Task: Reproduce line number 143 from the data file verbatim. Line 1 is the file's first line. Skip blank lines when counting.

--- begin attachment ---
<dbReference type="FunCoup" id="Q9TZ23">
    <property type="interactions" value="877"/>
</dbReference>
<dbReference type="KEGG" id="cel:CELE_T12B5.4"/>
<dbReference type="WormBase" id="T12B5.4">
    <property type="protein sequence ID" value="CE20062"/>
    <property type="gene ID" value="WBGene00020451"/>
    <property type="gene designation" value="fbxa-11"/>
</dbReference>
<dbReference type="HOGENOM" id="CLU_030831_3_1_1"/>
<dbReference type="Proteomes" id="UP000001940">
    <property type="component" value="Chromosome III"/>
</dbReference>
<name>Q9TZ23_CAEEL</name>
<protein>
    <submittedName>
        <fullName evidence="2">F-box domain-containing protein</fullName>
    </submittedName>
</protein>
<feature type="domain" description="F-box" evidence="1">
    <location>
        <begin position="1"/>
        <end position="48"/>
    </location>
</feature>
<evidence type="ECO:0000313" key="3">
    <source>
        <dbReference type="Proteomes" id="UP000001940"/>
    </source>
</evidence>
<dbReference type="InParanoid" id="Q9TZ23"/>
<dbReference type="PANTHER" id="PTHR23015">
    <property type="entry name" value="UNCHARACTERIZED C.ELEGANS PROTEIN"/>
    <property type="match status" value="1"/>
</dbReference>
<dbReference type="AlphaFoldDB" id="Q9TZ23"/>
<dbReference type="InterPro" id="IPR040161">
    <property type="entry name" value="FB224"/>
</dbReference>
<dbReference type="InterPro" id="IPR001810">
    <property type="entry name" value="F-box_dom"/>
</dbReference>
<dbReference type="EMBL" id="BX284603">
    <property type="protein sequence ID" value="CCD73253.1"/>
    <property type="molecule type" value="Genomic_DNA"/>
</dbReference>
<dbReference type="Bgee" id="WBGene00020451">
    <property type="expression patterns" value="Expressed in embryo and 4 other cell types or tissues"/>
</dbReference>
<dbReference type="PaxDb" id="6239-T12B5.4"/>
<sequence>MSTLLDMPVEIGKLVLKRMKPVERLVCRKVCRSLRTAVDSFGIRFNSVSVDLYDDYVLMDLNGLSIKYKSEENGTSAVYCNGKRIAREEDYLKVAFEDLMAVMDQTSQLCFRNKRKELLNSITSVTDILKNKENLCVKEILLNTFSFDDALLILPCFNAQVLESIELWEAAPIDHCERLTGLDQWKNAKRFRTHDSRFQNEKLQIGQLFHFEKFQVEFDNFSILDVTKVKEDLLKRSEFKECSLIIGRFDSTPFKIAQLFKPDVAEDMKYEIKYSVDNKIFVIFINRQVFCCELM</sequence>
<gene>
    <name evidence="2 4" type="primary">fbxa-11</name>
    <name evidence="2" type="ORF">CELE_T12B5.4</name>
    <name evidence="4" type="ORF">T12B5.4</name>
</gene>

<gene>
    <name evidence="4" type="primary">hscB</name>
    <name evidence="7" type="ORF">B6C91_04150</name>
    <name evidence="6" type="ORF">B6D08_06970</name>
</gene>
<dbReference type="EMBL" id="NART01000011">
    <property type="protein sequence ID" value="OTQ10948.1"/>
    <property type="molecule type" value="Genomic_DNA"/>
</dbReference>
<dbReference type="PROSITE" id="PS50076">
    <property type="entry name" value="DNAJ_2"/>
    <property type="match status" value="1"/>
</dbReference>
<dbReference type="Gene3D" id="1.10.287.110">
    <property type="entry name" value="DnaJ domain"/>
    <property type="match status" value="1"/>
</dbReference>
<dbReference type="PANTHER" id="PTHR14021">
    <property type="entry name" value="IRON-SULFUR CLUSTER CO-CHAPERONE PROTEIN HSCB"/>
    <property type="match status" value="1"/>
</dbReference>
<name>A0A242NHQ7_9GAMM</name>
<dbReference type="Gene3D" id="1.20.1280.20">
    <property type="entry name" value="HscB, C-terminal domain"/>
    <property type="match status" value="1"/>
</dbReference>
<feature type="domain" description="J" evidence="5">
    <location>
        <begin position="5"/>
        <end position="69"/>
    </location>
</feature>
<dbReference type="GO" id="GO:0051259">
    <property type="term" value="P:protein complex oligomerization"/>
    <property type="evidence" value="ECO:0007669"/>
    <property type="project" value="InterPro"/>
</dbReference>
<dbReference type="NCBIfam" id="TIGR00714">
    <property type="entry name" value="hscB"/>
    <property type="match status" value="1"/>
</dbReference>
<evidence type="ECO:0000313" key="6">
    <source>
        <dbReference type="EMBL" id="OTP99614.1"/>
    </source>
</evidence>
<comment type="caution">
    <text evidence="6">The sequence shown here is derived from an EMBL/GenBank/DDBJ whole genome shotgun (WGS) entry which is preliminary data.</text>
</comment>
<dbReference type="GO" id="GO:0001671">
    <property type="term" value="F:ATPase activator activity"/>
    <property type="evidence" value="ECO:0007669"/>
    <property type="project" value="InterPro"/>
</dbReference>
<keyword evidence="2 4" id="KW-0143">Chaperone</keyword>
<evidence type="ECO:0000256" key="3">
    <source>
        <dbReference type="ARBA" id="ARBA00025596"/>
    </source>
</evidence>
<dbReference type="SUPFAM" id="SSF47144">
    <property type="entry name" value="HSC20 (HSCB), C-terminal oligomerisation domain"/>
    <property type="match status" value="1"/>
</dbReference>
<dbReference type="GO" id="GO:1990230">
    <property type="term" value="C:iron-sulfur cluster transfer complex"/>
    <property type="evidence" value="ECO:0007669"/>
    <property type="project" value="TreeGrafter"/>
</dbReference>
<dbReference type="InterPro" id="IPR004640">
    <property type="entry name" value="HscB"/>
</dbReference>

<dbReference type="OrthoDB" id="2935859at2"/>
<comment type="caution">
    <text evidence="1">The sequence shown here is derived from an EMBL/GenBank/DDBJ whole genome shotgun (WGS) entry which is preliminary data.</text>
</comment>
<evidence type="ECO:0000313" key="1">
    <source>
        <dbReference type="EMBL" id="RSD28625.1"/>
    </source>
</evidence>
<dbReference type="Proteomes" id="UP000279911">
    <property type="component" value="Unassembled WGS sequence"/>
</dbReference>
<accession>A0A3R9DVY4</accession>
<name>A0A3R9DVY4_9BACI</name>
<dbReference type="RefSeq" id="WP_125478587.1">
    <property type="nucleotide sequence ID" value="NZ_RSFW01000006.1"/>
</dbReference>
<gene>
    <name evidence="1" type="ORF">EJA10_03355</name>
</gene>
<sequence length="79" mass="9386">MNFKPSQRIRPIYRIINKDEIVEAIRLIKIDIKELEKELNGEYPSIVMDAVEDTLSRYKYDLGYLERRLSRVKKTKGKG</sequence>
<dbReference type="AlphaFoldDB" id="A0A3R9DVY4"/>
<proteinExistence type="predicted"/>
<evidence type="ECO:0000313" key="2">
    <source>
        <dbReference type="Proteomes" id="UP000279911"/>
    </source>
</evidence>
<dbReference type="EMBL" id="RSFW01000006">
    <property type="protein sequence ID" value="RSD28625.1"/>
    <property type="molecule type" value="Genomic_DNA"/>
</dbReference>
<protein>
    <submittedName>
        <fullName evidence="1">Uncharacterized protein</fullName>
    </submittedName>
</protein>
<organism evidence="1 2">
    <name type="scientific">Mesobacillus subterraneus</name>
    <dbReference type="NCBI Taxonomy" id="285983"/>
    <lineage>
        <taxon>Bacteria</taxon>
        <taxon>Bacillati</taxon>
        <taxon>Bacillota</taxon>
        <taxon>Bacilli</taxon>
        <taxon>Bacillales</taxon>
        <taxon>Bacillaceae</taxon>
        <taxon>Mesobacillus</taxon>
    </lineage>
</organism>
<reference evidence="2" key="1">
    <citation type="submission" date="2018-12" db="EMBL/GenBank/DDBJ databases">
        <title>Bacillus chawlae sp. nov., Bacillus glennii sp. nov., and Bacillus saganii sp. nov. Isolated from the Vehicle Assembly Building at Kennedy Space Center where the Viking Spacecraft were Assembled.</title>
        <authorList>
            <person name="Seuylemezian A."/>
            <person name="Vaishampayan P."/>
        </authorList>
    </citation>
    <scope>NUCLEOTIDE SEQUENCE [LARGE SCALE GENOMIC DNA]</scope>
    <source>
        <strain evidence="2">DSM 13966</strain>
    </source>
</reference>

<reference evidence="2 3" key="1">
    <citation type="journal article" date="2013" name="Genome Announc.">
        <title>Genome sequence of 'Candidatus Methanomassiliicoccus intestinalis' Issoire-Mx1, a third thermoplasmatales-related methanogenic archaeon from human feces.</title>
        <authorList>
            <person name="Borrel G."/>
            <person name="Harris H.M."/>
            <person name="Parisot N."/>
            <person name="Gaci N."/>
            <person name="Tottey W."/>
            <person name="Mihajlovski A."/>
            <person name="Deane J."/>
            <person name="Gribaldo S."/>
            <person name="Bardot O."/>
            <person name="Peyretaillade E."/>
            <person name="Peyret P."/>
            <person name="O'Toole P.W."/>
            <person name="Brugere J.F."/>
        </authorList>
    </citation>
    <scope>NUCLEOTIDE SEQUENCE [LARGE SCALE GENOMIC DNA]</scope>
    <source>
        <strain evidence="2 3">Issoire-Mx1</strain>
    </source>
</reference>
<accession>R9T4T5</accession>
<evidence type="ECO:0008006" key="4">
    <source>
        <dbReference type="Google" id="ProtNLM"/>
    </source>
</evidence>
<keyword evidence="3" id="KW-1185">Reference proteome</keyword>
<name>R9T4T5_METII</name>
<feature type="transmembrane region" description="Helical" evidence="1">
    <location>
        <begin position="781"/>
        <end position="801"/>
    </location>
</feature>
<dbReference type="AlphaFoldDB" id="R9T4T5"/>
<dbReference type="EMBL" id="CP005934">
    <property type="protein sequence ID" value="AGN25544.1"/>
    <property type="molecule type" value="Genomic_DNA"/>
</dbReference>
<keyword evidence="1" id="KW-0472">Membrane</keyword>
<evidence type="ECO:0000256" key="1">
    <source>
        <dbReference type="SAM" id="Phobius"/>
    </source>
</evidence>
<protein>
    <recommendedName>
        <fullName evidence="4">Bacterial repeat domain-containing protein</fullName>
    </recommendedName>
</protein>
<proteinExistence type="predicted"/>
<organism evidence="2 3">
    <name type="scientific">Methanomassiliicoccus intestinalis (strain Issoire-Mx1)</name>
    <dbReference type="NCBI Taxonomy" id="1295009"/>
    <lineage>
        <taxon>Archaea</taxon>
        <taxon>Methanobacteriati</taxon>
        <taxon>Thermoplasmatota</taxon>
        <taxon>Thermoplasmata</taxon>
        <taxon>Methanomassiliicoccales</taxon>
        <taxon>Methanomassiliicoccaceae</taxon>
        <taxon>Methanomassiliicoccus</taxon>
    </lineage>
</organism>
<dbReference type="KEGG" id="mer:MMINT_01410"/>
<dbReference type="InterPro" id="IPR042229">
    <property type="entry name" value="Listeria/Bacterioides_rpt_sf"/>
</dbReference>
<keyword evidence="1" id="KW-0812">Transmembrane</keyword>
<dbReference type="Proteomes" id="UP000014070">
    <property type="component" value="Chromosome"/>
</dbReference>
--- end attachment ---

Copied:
<dbReference type="RefSeq" id="WP_125478587.1">